When the World Stopped – Cole Mullins

by Cole Mullins

I never thought that the world would just stop.

Throughout my life I have always been moving non-stop, picking up every experience and opportunity that I can along the way. It led me to my senior year where all my accomplishments and hard work would finally be rewarded. My next chapter was set to begin. In my mind, I was off to New York City ready to take on the world. 

But on March 13, 2020 the world stopped. Schools were closed for the first time in my life. My father’s orthodontic practice was shut down. Restaurants were shuttered, stores were empty, and there we were stuck at home. We were in the dark about what was to come. It seemed like we were just having an “extended” spring break, however, as time went on weeks turned to months. I no longer questioned “what” was next, I wondered “when”. Never did I think that I would have to stress about being online for my first semester of college. Never did I push aside possibly not having a graduation. Never did I think that the world would just stop. 

At first quarantine was difficult. I missed friends, teachers, sports, and my normal life. I realized how much I missed school. I missed sitting in 2nd Period AP Literature with Ms. Pehrsson and 4th Period AP Government with Mr. Silverman. Covid-19 robbed me of what I was excited for. I finally had the confidence to audition for a musical after last year, but didn’t get that opening night. I went to months of physical therapy to get my leg healed for Track season, ready to bring my mile time down, but wasn’t able to feel the track under my spikes. I had envisioned myself getting my diploma and throwing my cap at a graduation, but now question what the outcome will be. My mental health was not good when this all started and I wasn’t recognizing myself inside. My dog Pico of 8 years died on the first Monday of quarantine (I laid with him as he was put down). I wasn’t my usual chipper and outgoing self as I was lost for words with what was happening in the world. Everything seemed flipped and I didn’t know how to proceed, however, this is where I grew. I matured and found new value in the world. I decided that I would do everything I could to reach my goals from that point on.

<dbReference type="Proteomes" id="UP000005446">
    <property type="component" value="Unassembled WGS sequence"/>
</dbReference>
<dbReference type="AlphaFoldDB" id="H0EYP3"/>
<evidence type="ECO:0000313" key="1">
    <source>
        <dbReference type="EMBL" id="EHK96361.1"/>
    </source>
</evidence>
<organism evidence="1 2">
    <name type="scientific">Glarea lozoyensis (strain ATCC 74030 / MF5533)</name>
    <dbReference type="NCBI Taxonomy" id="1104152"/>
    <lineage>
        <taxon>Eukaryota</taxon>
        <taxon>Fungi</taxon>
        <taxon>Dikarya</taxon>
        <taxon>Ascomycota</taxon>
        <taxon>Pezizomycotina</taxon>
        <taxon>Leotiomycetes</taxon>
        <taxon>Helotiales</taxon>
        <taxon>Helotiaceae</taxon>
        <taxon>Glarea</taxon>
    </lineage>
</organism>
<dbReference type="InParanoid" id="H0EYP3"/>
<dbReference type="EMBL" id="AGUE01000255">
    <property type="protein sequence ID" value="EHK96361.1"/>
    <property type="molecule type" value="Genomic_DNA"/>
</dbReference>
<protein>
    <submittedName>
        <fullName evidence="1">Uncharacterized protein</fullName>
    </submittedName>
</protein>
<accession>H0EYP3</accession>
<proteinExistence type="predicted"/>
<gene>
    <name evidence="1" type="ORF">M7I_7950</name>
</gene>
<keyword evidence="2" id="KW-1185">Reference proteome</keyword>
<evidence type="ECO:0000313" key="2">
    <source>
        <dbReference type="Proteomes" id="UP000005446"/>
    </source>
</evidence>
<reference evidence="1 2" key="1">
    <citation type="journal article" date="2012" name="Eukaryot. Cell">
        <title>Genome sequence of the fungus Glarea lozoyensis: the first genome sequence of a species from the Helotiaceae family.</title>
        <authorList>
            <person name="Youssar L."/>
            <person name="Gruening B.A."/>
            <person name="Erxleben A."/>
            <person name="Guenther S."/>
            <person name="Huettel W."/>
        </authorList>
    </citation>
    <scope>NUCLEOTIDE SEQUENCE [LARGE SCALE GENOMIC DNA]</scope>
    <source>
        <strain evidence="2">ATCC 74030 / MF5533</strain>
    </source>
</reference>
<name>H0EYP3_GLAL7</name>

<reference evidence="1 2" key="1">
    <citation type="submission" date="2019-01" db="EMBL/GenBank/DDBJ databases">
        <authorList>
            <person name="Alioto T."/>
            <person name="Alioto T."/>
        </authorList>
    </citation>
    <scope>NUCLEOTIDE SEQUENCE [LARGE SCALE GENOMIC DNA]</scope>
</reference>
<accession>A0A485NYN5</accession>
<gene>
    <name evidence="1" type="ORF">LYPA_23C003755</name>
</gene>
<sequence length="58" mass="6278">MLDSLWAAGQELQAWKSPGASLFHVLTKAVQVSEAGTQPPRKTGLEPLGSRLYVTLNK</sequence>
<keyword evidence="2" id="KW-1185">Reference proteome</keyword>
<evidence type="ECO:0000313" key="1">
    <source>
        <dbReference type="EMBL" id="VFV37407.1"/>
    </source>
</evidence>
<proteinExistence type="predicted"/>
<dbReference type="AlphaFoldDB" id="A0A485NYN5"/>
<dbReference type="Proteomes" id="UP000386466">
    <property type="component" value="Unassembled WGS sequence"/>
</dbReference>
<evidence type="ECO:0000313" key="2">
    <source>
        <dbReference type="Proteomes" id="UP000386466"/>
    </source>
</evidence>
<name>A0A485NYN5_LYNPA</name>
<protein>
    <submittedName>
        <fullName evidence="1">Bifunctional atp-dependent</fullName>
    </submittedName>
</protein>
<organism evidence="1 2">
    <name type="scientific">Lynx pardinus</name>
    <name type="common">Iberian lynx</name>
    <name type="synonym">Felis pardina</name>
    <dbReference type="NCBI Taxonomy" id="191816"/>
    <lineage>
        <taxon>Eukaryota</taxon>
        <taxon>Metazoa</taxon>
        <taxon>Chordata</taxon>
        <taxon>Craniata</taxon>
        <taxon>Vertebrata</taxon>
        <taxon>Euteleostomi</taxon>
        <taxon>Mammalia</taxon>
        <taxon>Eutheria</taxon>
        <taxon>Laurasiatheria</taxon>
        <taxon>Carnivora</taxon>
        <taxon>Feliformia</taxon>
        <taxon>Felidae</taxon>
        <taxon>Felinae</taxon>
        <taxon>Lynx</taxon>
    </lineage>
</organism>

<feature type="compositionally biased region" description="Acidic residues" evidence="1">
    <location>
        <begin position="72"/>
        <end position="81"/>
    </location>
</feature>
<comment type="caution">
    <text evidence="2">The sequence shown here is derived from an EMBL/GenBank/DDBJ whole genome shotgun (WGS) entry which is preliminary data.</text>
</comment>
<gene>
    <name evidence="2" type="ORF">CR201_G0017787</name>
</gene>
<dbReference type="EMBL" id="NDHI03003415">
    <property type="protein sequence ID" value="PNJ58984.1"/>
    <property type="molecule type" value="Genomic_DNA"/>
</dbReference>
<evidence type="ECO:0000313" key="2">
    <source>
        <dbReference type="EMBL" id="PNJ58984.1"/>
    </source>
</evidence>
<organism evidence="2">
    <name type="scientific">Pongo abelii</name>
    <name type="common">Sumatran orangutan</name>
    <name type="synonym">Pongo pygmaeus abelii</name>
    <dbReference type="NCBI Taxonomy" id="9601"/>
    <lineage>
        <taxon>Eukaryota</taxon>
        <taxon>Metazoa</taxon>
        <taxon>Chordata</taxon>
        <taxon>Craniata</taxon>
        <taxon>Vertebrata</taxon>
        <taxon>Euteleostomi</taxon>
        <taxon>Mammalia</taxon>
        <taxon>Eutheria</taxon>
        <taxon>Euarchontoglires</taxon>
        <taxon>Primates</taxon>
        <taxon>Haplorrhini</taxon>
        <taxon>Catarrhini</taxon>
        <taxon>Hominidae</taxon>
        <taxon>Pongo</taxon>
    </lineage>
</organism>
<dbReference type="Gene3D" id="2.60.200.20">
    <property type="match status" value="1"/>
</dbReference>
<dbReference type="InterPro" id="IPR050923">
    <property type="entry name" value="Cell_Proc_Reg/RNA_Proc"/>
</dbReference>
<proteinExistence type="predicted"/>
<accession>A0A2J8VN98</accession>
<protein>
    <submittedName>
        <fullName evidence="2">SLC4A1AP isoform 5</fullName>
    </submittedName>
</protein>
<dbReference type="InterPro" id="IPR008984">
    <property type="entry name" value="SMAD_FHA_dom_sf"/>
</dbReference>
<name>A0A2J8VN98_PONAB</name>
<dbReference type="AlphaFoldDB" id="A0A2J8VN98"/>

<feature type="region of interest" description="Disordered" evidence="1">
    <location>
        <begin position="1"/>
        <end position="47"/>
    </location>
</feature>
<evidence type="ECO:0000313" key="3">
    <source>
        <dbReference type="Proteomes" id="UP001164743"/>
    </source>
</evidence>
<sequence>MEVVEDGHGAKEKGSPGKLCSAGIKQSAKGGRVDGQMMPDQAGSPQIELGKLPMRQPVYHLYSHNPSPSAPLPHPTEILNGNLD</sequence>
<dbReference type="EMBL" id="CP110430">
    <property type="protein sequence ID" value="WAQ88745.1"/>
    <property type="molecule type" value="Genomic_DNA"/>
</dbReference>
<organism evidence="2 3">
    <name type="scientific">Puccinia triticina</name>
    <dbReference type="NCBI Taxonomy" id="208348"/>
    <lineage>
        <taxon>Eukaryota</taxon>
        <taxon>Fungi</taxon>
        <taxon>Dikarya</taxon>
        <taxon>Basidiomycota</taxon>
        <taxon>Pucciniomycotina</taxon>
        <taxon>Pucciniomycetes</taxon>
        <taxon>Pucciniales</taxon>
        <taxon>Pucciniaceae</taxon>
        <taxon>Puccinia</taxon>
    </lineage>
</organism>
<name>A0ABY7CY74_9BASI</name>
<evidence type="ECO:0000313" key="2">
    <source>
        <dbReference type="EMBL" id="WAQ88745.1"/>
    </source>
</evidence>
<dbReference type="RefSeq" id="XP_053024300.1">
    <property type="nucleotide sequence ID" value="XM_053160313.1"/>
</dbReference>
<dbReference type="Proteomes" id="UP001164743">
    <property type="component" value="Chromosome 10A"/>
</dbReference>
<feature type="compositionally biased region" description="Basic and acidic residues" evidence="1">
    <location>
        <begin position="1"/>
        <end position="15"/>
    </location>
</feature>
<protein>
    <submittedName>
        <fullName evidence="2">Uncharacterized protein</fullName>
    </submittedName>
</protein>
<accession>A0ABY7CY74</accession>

However I have to say it: Quarantine has given me amazing gifts. I’ve been able to spend time with my parents before college. Now when I leave, my parents will have gotten to cherish their last few months with me. I’ve learned how to bake and cook better and just recently made crepes. I’ve taken better care of my body and made healthier decisions when eating. I’ve exercised extensively more and found new interests such as paddle boarding. Zoom has become a daily hangout room for my friends at night and I’ve created closer bonds with many of my friends even though we aren’t physically together. I found my roommate for college at Fordham and formed a virtual group of friends from across the country who I am excited to spend the next four years with. Without this extra time I would have never been able to meet these people. I decided to apply for my favorite TV Show Survivor and whipped up an audition video to send in. I found a new definition of love and learned to deal with heartbreak. I started writing music and even wrote a Coronavirus song. I even was able to start learning how to play the electric guitar and picked up the piano again.  I thought this pandemic was bringing out the worst in me, but in reality it was showing me what my passions are and was maturing me. After seeing the mishaps in Washington DC, I am ecstatic to get involved in our political climate and create change. I am invested in fixing many of the problems that I see and create a new generation of peace in our government to be able to work more efficiently. I will work to not let the world stop again. 

Overall, I appreciate what I have and am grateful for all the experiences I was given before Covid-19. I have an adjusted mindset and will never take a moment for granted because I never thought that the world could just stop.

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